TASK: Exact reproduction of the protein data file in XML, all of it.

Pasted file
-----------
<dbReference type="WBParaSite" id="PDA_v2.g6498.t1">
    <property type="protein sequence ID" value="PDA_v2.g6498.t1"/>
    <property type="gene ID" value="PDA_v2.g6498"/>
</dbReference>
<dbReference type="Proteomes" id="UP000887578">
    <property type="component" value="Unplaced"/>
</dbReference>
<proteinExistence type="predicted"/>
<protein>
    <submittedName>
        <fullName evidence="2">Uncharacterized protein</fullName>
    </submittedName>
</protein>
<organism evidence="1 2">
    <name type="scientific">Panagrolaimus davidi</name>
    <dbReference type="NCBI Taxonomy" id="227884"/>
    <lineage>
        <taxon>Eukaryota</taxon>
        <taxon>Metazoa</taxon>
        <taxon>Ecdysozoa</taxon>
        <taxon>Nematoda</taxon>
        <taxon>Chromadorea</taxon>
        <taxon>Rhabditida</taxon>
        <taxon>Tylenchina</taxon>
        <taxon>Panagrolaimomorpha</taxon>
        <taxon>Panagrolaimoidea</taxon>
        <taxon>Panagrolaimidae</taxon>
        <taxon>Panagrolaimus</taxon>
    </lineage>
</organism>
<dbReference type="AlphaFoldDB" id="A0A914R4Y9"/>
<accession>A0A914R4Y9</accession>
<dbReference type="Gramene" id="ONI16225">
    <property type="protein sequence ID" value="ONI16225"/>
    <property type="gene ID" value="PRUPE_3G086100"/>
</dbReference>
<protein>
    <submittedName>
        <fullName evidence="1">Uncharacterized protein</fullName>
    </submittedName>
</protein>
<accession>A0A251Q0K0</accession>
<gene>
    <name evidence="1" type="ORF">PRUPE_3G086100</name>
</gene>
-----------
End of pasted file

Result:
<dbReference type="WBParaSite" id="PDA_v2.g6498.t1">
    <property type="protein sequence ID" value="PDA_v2.g6498.t1"/>
    <property type="gene ID" value="PDA_v2.g6498"/>
</dbReference>
<dbReference type="Proteomes" id="UP000887578">
    <property type="component" value="Unplaced"/>
</dbReference>
<proteinExistence type="predicted"/>
<protein>
    <submittedName>
        <fullName evidence="2">Uncharacterized protein</fullName>
    </submittedName>
</protein>
<organism evidence="1 2">
    <name type="scientific">Panagrolaimus davidi</name>
    <dbReference type="NCBI Taxonomy" id="227884"/>
    <lineage>
        <taxon>Eukaryota</taxon>
        <taxon>Metazoa</taxon>
        <taxon>Ecdysozoa</taxon>
        <taxon>Nematoda</taxon>
        <taxon>Chromadorea</taxon>
        <taxon>Rhabditida</taxon>
        <taxon>Tylenchina</taxon>
        <taxon>Panagrolaimomorpha</taxon>
        <taxon>Panagrolaimoidea</taxon>
        <taxon>Panagrolaimidae</taxon>
        <taxon>Panagrolaimus</taxon>
    </lineage>
</organism>
<dbReference type="AlphaFoldDB" id="A0A914R4Y9"/>
<accession>A0A914R4Y9</accession>
<dbReference type="Gramene" id="ONI16225">
    <property type="protein sequence ID" value="ONI16225"/>
    <property type="gene ID" value="PRUPE_3G086100"/>
</dbReference>
<protein>
    <submittedName>
        <fullName evidence="1">Uncharacterized protein</fullName>
    </submittedName>
</protein>
<accession>A0A251Q0K0</accession>
<gene>
    <name evidence="1" type="ORF">PRUPE_3G086100</name>
</gene>